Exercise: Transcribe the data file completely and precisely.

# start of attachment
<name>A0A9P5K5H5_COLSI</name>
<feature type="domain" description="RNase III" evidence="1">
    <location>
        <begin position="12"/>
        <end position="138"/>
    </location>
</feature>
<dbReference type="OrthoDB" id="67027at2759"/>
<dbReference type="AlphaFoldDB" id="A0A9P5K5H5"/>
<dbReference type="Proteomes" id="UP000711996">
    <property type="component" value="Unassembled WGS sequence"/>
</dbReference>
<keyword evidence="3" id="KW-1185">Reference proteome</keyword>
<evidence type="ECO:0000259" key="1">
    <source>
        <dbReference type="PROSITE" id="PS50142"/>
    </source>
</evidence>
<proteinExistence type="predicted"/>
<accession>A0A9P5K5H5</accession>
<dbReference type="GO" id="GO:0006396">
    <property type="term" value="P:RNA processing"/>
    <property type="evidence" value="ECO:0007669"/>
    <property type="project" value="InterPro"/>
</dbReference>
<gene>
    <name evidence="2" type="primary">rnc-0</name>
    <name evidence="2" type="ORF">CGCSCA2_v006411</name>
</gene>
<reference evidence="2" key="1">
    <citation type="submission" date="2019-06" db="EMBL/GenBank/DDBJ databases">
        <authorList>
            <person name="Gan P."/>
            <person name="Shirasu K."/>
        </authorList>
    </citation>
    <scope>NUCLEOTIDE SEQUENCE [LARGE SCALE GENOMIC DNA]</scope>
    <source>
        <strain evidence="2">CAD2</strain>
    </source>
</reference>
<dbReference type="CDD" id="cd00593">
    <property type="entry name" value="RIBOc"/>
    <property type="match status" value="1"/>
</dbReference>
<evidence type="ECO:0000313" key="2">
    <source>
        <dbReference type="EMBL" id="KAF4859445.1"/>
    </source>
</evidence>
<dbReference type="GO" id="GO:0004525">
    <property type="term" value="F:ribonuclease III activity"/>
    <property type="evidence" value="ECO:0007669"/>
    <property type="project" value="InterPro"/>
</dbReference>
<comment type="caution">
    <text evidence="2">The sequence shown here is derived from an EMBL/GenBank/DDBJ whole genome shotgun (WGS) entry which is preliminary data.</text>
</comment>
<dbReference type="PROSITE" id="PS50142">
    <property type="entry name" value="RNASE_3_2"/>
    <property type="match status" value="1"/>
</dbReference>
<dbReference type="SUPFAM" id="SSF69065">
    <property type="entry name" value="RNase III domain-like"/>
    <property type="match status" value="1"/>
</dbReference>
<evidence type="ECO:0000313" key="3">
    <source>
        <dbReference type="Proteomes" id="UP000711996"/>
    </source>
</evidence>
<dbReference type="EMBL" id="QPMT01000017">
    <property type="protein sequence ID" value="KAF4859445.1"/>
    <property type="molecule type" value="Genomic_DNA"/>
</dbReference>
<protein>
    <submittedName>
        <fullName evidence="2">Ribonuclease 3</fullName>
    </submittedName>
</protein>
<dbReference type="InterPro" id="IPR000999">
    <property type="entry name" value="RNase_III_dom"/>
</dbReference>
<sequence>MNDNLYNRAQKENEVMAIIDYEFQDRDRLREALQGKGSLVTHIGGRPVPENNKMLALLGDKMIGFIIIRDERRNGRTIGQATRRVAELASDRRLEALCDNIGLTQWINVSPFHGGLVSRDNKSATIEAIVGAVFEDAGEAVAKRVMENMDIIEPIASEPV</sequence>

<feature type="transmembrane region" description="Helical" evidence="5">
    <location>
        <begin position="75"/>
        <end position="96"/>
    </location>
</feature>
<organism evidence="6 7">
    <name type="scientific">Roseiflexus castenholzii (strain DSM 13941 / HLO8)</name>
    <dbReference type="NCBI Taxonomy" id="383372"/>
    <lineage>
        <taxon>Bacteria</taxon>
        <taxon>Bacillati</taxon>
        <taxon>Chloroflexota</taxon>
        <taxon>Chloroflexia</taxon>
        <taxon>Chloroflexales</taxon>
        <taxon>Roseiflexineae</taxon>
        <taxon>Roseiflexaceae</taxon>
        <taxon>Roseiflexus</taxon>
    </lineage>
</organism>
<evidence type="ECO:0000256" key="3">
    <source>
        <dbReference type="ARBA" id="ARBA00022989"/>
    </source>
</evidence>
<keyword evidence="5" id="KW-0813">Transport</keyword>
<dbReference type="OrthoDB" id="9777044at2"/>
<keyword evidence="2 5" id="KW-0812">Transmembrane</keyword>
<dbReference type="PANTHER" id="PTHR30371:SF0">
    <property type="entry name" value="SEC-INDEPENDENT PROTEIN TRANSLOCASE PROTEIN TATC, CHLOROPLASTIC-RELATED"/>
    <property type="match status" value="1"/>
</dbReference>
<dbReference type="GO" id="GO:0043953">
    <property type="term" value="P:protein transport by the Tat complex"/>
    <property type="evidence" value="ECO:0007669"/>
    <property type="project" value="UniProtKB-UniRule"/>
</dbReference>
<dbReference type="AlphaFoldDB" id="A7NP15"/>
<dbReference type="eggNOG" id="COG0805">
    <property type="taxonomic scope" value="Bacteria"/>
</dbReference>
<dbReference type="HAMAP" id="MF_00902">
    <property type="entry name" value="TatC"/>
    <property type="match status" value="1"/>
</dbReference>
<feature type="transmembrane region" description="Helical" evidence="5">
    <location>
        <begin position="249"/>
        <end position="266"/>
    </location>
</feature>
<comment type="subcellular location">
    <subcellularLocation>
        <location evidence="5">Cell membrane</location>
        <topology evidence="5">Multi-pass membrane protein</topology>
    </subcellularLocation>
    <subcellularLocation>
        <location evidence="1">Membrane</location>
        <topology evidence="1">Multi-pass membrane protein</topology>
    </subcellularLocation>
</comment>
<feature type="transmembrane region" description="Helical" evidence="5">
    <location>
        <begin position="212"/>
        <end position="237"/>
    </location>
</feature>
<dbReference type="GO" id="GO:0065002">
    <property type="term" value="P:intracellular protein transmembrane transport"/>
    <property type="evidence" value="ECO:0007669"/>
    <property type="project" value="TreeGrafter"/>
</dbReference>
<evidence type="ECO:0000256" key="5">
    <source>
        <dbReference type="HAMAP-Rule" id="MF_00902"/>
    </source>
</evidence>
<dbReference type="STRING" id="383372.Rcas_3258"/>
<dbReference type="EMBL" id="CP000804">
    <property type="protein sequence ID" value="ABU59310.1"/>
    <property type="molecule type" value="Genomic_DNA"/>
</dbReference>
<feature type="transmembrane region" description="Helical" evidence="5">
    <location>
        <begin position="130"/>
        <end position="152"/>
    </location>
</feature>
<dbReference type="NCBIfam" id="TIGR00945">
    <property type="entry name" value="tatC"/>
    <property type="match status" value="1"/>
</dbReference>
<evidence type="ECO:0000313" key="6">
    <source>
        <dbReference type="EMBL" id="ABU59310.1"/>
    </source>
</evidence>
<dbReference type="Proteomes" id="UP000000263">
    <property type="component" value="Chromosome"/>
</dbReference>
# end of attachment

<name>A0A9P5K5H5_COLSI</name>
<feature type="domain" description="RNase III" evidence="1">
    <location>
        <begin position="12"/>
        <end position="138"/>
    </location>
</feature>
<dbReference type="OrthoDB" id="67027at2759"/>
<dbReference type="AlphaFoldDB" id="A0A9P5K5H5"/>
<dbReference type="Proteomes" id="UP000711996">
    <property type="component" value="Unassembled WGS sequence"/>
</dbReference>
<keyword evidence="3" id="KW-1185">Reference proteome</keyword>
<evidence type="ECO:0000259" key="1">
    <source>
        <dbReference type="PROSITE" id="PS50142"/>
    </source>
</evidence>
<proteinExistence type="predicted"/>
<accession>A0A9P5K5H5</accession>
<dbReference type="GO" id="GO:0006396">
    <property type="term" value="P:RNA processing"/>
    <property type="evidence" value="ECO:0007669"/>
    <property type="project" value="InterPro"/>
</dbReference>
<gene>
    <name evidence="2" type="primary">rnc-0</name>
    <name evidence="2" type="ORF">CGCSCA2_v006411</name>
</gene>
<reference evidence="2" key="1">
    <citation type="submission" date="2019-06" db="EMBL/GenBank/DDBJ databases">
        <authorList>
            <person name="Gan P."/>
            <person name="Shirasu K."/>
        </authorList>
    </citation>
    <scope>NUCLEOTIDE SEQUENCE [LARGE SCALE GENOMIC DNA]</scope>
    <source>
        <strain evidence="2">CAD2</strain>
    </source>
</reference>
<dbReference type="CDD" id="cd00593">
    <property type="entry name" value="RIBOc"/>
    <property type="match status" value="1"/>
</dbReference>
<evidence type="ECO:0000313" key="2">
    <source>
        <dbReference type="EMBL" id="KAF4859445.1"/>
    </source>
</evidence>
<dbReference type="GO" id="GO:0004525">
    <property type="term" value="F:ribonuclease III activity"/>
    <property type="evidence" value="ECO:0007669"/>
    <property type="project" value="InterPro"/>
</dbReference>
<comment type="caution">
    <text evidence="2">The sequence shown here is derived from an EMBL/GenBank/DDBJ whole genome shotgun (WGS) entry which is preliminary data.</text>
</comment>
<dbReference type="PROSITE" id="PS50142">
    <property type="entry name" value="RNASE_3_2"/>
    <property type="match status" value="1"/>
</dbReference>
<dbReference type="SUPFAM" id="SSF69065">
    <property type="entry name" value="RNase III domain-like"/>
    <property type="match status" value="1"/>
</dbReference>
<evidence type="ECO:0000313" key="3">
    <source>
        <dbReference type="Proteomes" id="UP000711996"/>
    </source>
</evidence>
<dbReference type="EMBL" id="QPMT01000017">
    <property type="protein sequence ID" value="KAF4859445.1"/>
    <property type="molecule type" value="Genomic_DNA"/>
</dbReference>
<protein>
    <submittedName>
        <fullName evidence="2">Ribonuclease 3</fullName>
    </submittedName>
</protein>
<dbReference type="InterPro" id="IPR000999">
    <property type="entry name" value="RNase_III_dom"/>
</dbReference>
<sequence>MNDNLYNRAQKENEVMAIIDYEFQDRDRLREALQGKGSLVTHIGGRPVPENNKMLALLGDKMIGFIIIRDERRNGRTIGQATRRVAELASDRRLEALCDNIGLTQWINVSPFHGGLVSRDNKSATIEAIVGAVFEDAGEAVAKRVMENMDIIEPIASEPV</sequence>

<feature type="transmembrane region" description="Helical" evidence="5">
    <location>
        <begin position="75"/>
        <end position="96"/>
    </location>
</feature>
<organism evidence="6 7">
    <name type="scientific">Roseiflexus castenholzii (strain DSM 13941 / HLO8)</name>
    <dbReference type="NCBI Taxonomy" id="383372"/>
    <lineage>
        <taxon>Bacteria</taxon>
        <taxon>Bacillati</taxon>
        <taxon>Chloroflexota</taxon>
        <taxon>Chloroflexia</taxon>
        <taxon>Chloroflexales</taxon>
        <taxon>Roseiflexineae</taxon>
        <taxon>Roseiflexaceae</taxon>
        <taxon>Roseiflexus</taxon>
    </lineage>
</organism>
<evidence type="ECO:0000256" key="3">
    <source>
        <dbReference type="ARBA" id="ARBA00022989"/>
    </source>
</evidence>
<keyword evidence="5" id="KW-0813">Transport</keyword>
<dbReference type="OrthoDB" id="9777044at2"/>
<keyword evidence="2 5" id="KW-0812">Transmembrane</keyword>
<dbReference type="PANTHER" id="PTHR30371:SF0">
    <property type="entry name" value="SEC-INDEPENDENT PROTEIN TRANSLOCASE PROTEIN TATC, CHLOROPLASTIC-RELATED"/>
    <property type="match status" value="1"/>
</dbReference>
<dbReference type="GO" id="GO:0043953">
    <property type="term" value="P:protein transport by the Tat complex"/>
    <property type="evidence" value="ECO:0007669"/>
    <property type="project" value="UniProtKB-UniRule"/>
</dbReference>
<dbReference type="AlphaFoldDB" id="A7NP15"/>
<dbReference type="eggNOG" id="COG0805">
    <property type="taxonomic scope" value="Bacteria"/>
</dbReference>
<dbReference type="HAMAP" id="MF_00902">
    <property type="entry name" value="TatC"/>
    <property type="match status" value="1"/>
</dbReference>
<feature type="transmembrane region" description="Helical" evidence="5">
    <location>
        <begin position="249"/>
        <end position="266"/>
    </location>
</feature>
<comment type="subcellular location">
    <subcellularLocation>
        <location evidence="5">Cell membrane</location>
        <topology evidence="5">Multi-pass membrane protein</topology>
    </subcellularLocation>
    <subcellularLocation>
        <location evidence="1">Membrane</location>
        <topology evidence="1">Multi-pass membrane protein</topology>
    </subcellularLocation>
</comment>
<feature type="transmembrane region" description="Helical" evidence="5">
    <location>
        <begin position="212"/>
        <end position="237"/>
    </location>
</feature>
<dbReference type="GO" id="GO:0065002">
    <property type="term" value="P:intracellular protein transmembrane transport"/>
    <property type="evidence" value="ECO:0007669"/>
    <property type="project" value="TreeGrafter"/>
</dbReference>
<evidence type="ECO:0000256" key="5">
    <source>
        <dbReference type="HAMAP-Rule" id="MF_00902"/>
    </source>
</evidence>
<dbReference type="STRING" id="383372.Rcas_3258"/>
<dbReference type="EMBL" id="CP000804">
    <property type="protein sequence ID" value="ABU59310.1"/>
    <property type="molecule type" value="Genomic_DNA"/>
</dbReference>
<feature type="transmembrane region" description="Helical" evidence="5">
    <location>
        <begin position="130"/>
        <end position="152"/>
    </location>
</feature>
<dbReference type="NCBIfam" id="TIGR00945">
    <property type="entry name" value="tatC"/>
    <property type="match status" value="1"/>
</dbReference>
<evidence type="ECO:0000313" key="6">
    <source>
        <dbReference type="EMBL" id="ABU59310.1"/>
    </source>
</evidence>
<dbReference type="Proteomes" id="UP000000263">
    <property type="component" value="Chromosome"/>
</dbReference>